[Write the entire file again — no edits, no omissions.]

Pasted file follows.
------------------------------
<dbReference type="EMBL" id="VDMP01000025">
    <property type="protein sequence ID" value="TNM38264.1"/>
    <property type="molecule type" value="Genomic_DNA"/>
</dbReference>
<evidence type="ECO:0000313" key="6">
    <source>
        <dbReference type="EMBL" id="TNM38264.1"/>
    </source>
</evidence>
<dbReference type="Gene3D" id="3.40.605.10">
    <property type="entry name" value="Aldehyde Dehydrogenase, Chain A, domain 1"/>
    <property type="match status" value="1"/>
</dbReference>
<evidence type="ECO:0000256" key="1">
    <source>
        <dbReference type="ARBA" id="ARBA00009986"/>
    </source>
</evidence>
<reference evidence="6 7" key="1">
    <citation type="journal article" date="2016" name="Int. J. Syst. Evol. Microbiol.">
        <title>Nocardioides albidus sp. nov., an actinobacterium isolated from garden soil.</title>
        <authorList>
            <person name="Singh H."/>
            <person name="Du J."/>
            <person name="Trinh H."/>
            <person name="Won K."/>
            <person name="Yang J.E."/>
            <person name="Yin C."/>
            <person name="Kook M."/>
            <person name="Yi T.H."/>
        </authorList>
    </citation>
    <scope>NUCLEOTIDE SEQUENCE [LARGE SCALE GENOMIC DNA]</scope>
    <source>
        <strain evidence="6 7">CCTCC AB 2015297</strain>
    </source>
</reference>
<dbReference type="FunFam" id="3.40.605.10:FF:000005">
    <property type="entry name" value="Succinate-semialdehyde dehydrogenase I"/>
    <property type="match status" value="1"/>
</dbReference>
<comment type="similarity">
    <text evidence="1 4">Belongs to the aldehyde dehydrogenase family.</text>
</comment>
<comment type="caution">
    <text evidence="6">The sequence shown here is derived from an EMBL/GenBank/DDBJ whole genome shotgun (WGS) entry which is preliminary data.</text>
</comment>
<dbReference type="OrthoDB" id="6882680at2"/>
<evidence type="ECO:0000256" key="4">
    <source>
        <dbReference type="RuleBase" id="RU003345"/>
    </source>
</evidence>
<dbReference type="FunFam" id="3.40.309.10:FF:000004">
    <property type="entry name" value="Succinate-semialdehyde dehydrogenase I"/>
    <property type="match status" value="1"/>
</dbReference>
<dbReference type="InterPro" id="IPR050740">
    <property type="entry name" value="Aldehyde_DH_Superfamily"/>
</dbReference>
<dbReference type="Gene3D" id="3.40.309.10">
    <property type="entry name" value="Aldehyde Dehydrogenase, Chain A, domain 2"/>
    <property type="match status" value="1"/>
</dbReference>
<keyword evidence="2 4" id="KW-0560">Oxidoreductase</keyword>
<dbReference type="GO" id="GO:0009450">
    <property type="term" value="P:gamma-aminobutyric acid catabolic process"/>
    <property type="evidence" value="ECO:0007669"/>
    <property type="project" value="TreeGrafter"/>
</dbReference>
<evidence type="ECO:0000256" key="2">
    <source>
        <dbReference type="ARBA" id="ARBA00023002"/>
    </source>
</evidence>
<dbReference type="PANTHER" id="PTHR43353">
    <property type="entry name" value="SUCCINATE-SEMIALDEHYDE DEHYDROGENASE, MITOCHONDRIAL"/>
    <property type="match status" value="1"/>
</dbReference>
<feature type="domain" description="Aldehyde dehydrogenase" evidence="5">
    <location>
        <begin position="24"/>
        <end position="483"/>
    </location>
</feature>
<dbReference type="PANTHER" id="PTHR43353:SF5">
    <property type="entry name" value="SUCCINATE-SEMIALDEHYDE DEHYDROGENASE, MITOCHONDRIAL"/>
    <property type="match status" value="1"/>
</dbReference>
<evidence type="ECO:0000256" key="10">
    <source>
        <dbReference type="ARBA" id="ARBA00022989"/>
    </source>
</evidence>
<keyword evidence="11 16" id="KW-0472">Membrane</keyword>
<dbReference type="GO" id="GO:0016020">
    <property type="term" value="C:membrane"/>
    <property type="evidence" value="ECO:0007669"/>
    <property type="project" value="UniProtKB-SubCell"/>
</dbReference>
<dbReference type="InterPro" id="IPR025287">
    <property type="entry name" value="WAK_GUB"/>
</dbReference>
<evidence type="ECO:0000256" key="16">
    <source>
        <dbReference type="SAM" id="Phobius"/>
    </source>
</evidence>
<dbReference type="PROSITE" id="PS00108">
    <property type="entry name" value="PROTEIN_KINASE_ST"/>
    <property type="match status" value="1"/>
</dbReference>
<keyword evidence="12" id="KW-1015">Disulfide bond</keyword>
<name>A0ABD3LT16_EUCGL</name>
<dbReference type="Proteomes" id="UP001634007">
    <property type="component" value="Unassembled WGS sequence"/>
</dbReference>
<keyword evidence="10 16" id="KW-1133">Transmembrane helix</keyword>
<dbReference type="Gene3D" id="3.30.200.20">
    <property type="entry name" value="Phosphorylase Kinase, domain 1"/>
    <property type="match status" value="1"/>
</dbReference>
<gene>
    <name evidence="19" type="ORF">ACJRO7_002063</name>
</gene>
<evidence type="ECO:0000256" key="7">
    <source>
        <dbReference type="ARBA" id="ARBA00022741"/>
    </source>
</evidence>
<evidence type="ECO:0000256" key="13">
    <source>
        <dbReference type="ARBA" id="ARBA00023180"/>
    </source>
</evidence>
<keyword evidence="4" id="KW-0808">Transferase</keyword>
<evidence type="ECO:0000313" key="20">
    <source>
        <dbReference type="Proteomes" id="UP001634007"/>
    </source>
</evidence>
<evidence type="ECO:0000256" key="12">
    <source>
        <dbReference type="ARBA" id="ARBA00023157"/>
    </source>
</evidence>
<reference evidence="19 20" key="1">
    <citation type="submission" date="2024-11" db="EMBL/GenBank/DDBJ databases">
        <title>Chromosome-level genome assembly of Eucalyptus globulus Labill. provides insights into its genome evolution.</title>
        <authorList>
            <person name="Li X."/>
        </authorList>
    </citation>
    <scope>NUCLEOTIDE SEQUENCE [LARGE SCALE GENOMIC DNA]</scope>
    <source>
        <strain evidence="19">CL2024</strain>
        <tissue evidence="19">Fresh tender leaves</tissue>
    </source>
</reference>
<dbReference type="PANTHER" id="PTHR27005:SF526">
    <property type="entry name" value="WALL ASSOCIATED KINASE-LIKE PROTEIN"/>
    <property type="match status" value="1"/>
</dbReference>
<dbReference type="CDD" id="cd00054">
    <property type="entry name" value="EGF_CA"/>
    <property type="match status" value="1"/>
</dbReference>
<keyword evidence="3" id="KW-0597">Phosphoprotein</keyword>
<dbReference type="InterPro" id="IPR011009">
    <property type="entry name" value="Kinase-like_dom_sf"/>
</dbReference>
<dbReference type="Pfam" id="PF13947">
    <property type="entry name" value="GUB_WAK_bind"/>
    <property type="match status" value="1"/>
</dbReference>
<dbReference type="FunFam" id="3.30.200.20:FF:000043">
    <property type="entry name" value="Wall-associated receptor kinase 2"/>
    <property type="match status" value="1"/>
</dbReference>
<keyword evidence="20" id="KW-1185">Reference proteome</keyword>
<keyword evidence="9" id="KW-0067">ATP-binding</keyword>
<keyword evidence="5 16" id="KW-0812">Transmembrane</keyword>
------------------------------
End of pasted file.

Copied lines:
<dbReference type="EMBL" id="VDMP01000025">
    <property type="protein sequence ID" value="TNM38264.1"/>
    <property type="molecule type" value="Genomic_DNA"/>
</dbReference>
<evidence type="ECO:0000313" key="6">
    <source>
        <dbReference type="EMBL" id="TNM38264.1"/>
    </source>
</evidence>
<dbReference type="Gene3D" id="3.40.605.10">
    <property type="entry name" value="Aldehyde Dehydrogenase, Chain A, domain 1"/>
    <property type="match status" value="1"/>
</dbReference>
<evidence type="ECO:0000256" key="1">
    <source>
        <dbReference type="ARBA" id="ARBA00009986"/>
    </source>
</evidence>
<reference evidence="6 7" key="1">
    <citation type="journal article" date="2016" name="Int. J. Syst. Evol. Microbiol.">
        <title>Nocardioides albidus sp. nov., an actinobacterium isolated from garden soil.</title>
        <authorList>
            <person name="Singh H."/>
            <person name="Du J."/>
            <person name="Trinh H."/>
            <person name="Won K."/>
            <person name="Yang J.E."/>
            <person name="Yin C."/>
            <person name="Kook M."/>
            <person name="Yi T.H."/>
        </authorList>
    </citation>
    <scope>NUCLEOTIDE SEQUENCE [LARGE SCALE GENOMIC DNA]</scope>
    <source>
        <strain evidence="6 7">CCTCC AB 2015297</strain>
    </source>
</reference>
<dbReference type="FunFam" id="3.40.605.10:FF:000005">
    <property type="entry name" value="Succinate-semialdehyde dehydrogenase I"/>
    <property type="match status" value="1"/>
</dbReference>
<comment type="similarity">
    <text evidence="1 4">Belongs to the aldehyde dehydrogenase family.</text>
</comment>
<comment type="caution">
    <text evidence="6">The sequence shown here is derived from an EMBL/GenBank/DDBJ whole genome shotgun (WGS) entry which is preliminary data.</text>
</comment>
<dbReference type="OrthoDB" id="6882680at2"/>
<evidence type="ECO:0000256" key="4">
    <source>
        <dbReference type="RuleBase" id="RU003345"/>
    </source>
</evidence>
<dbReference type="FunFam" id="3.40.309.10:FF:000004">
    <property type="entry name" value="Succinate-semialdehyde dehydrogenase I"/>
    <property type="match status" value="1"/>
</dbReference>
<dbReference type="InterPro" id="IPR050740">
    <property type="entry name" value="Aldehyde_DH_Superfamily"/>
</dbReference>
<dbReference type="Gene3D" id="3.40.309.10">
    <property type="entry name" value="Aldehyde Dehydrogenase, Chain A, domain 2"/>
    <property type="match status" value="1"/>
</dbReference>
<keyword evidence="2 4" id="KW-0560">Oxidoreductase</keyword>
<dbReference type="GO" id="GO:0009450">
    <property type="term" value="P:gamma-aminobutyric acid catabolic process"/>
    <property type="evidence" value="ECO:0007669"/>
    <property type="project" value="TreeGrafter"/>
</dbReference>
<evidence type="ECO:0000256" key="2">
    <source>
        <dbReference type="ARBA" id="ARBA00023002"/>
    </source>
</evidence>
<dbReference type="PANTHER" id="PTHR43353">
    <property type="entry name" value="SUCCINATE-SEMIALDEHYDE DEHYDROGENASE, MITOCHONDRIAL"/>
    <property type="match status" value="1"/>
</dbReference>
<feature type="domain" description="Aldehyde dehydrogenase" evidence="5">
    <location>
        <begin position="24"/>
        <end position="483"/>
    </location>
</feature>
<dbReference type="PANTHER" id="PTHR43353:SF5">
    <property type="entry name" value="SUCCINATE-SEMIALDEHYDE DEHYDROGENASE, MITOCHONDRIAL"/>
    <property type="match status" value="1"/>
</dbReference>
<evidence type="ECO:0000256" key="10">
    <source>
        <dbReference type="ARBA" id="ARBA00022989"/>
    </source>
</evidence>
<keyword evidence="11 16" id="KW-0472">Membrane</keyword>
<dbReference type="GO" id="GO:0016020">
    <property type="term" value="C:membrane"/>
    <property type="evidence" value="ECO:0007669"/>
    <property type="project" value="UniProtKB-SubCell"/>
</dbReference>
<dbReference type="InterPro" id="IPR025287">
    <property type="entry name" value="WAK_GUB"/>
</dbReference>
<evidence type="ECO:0000256" key="16">
    <source>
        <dbReference type="SAM" id="Phobius"/>
    </source>
</evidence>
<dbReference type="PROSITE" id="PS00108">
    <property type="entry name" value="PROTEIN_KINASE_ST"/>
    <property type="match status" value="1"/>
</dbReference>
<keyword evidence="12" id="KW-1015">Disulfide bond</keyword>
<name>A0ABD3LT16_EUCGL</name>
<dbReference type="Proteomes" id="UP001634007">
    <property type="component" value="Unassembled WGS sequence"/>
</dbReference>
<keyword evidence="10 16" id="KW-1133">Transmembrane helix</keyword>
<dbReference type="Gene3D" id="3.30.200.20">
    <property type="entry name" value="Phosphorylase Kinase, domain 1"/>
    <property type="match status" value="1"/>
</dbReference>
<gene>
    <name evidence="19" type="ORF">ACJRO7_002063</name>
</gene>
<evidence type="ECO:0000256" key="7">
    <source>
        <dbReference type="ARBA" id="ARBA00022741"/>
    </source>
</evidence>
<evidence type="ECO:0000256" key="13">
    <source>
        <dbReference type="ARBA" id="ARBA00023180"/>
    </source>
</evidence>
<keyword evidence="4" id="KW-0808">Transferase</keyword>
<evidence type="ECO:0000313" key="20">
    <source>
        <dbReference type="Proteomes" id="UP001634007"/>
    </source>
</evidence>
<evidence type="ECO:0000256" key="12">
    <source>
        <dbReference type="ARBA" id="ARBA00023157"/>
    </source>
</evidence>
<reference evidence="19 20" key="1">
    <citation type="submission" date="2024-11" db="EMBL/GenBank/DDBJ databases">
        <title>Chromosome-level genome assembly of Eucalyptus globulus Labill. provides insights into its genome evolution.</title>
        <authorList>
            <person name="Li X."/>
        </authorList>
    </citation>
    <scope>NUCLEOTIDE SEQUENCE [LARGE SCALE GENOMIC DNA]</scope>
    <source>
        <strain evidence="19">CL2024</strain>
        <tissue evidence="19">Fresh tender leaves</tissue>
    </source>
</reference>
<dbReference type="PANTHER" id="PTHR27005:SF526">
    <property type="entry name" value="WALL ASSOCIATED KINASE-LIKE PROTEIN"/>
    <property type="match status" value="1"/>
</dbReference>
<dbReference type="CDD" id="cd00054">
    <property type="entry name" value="EGF_CA"/>
    <property type="match status" value="1"/>
</dbReference>
<keyword evidence="3" id="KW-0597">Phosphoprotein</keyword>
<dbReference type="InterPro" id="IPR011009">
    <property type="entry name" value="Kinase-like_dom_sf"/>
</dbReference>
<dbReference type="Pfam" id="PF13947">
    <property type="entry name" value="GUB_WAK_bind"/>
    <property type="match status" value="1"/>
</dbReference>
<dbReference type="FunFam" id="3.30.200.20:FF:000043">
    <property type="entry name" value="Wall-associated receptor kinase 2"/>
    <property type="match status" value="1"/>
</dbReference>
<keyword evidence="20" id="KW-1185">Reference proteome</keyword>
<keyword evidence="9" id="KW-0067">ATP-binding</keyword>
<keyword evidence="5 16" id="KW-0812">Transmembrane</keyword>